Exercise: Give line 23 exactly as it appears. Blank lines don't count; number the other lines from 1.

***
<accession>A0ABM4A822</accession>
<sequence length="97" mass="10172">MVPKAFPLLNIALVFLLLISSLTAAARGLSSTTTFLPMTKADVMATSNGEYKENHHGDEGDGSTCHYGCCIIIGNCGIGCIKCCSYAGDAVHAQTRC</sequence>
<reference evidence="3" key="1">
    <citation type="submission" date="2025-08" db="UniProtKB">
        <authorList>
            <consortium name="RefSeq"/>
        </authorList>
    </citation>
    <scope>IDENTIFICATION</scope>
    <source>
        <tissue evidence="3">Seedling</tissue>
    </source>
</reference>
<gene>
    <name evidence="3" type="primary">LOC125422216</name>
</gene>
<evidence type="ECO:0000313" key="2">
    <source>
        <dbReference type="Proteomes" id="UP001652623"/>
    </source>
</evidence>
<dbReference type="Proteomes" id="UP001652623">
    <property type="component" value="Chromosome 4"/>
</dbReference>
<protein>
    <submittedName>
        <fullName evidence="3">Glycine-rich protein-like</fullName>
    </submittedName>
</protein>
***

    <property type="component" value="Chromosome 4"/>